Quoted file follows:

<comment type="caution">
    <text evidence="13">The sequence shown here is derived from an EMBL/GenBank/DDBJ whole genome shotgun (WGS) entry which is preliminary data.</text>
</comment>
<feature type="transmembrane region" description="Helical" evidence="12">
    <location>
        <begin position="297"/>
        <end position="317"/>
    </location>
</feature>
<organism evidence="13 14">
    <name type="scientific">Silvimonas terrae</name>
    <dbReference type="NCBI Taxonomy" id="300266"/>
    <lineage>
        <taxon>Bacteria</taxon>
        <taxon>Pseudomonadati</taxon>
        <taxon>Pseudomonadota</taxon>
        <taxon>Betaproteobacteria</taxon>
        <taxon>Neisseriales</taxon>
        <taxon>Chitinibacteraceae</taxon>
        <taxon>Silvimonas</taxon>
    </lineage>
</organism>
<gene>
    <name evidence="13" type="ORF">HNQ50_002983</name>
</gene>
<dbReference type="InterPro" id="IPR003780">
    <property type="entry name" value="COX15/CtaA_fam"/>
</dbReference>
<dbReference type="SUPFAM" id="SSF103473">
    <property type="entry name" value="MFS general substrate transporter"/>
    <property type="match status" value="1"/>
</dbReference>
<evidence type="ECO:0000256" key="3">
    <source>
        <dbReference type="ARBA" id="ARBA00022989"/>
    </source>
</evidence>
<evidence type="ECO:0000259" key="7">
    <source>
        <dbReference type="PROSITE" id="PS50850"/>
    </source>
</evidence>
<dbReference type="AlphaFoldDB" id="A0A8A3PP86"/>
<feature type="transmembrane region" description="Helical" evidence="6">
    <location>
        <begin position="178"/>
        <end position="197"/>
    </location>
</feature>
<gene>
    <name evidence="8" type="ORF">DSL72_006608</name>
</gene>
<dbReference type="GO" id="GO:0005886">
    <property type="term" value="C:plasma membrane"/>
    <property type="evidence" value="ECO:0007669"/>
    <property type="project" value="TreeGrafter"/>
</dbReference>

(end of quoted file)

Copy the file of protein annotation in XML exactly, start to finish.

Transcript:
<comment type="caution">
    <text evidence="13">The sequence shown here is derived from an EMBL/GenBank/DDBJ whole genome shotgun (WGS) entry which is preliminary data.</text>
</comment>
<feature type="transmembrane region" description="Helical" evidence="12">
    <location>
        <begin position="297"/>
        <end position="317"/>
    </location>
</feature>
<organism evidence="13 14">
    <name type="scientific">Silvimonas terrae</name>
    <dbReference type="NCBI Taxonomy" id="300266"/>
    <lineage>
        <taxon>Bacteria</taxon>
        <taxon>Pseudomonadati</taxon>
        <taxon>Pseudomonadota</taxon>
        <taxon>Betaproteobacteria</taxon>
        <taxon>Neisseriales</taxon>
        <taxon>Chitinibacteraceae</taxon>
        <taxon>Silvimonas</taxon>
    </lineage>
</organism>
<gene>
    <name evidence="13" type="ORF">HNQ50_002983</name>
</gene>
<dbReference type="InterPro" id="IPR003780">
    <property type="entry name" value="COX15/CtaA_fam"/>
</dbReference>
<dbReference type="SUPFAM" id="SSF103473">
    <property type="entry name" value="MFS general substrate transporter"/>
    <property type="match status" value="1"/>
</dbReference>
<evidence type="ECO:0000256" key="3">
    <source>
        <dbReference type="ARBA" id="ARBA00022989"/>
    </source>
</evidence>
<evidence type="ECO:0000259" key="7">
    <source>
        <dbReference type="PROSITE" id="PS50850"/>
    </source>
</evidence>
<dbReference type="AlphaFoldDB" id="A0A8A3PP86"/>
<feature type="transmembrane region" description="Helical" evidence="6">
    <location>
        <begin position="178"/>
        <end position="197"/>
    </location>
</feature>
<gene>
    <name evidence="8" type="ORF">DSL72_006608</name>
</gene>
<dbReference type="GO" id="GO:0005886">
    <property type="term" value="C:plasma membrane"/>
    <property type="evidence" value="ECO:0007669"/>
    <property type="project" value="TreeGrafter"/>
</dbReference>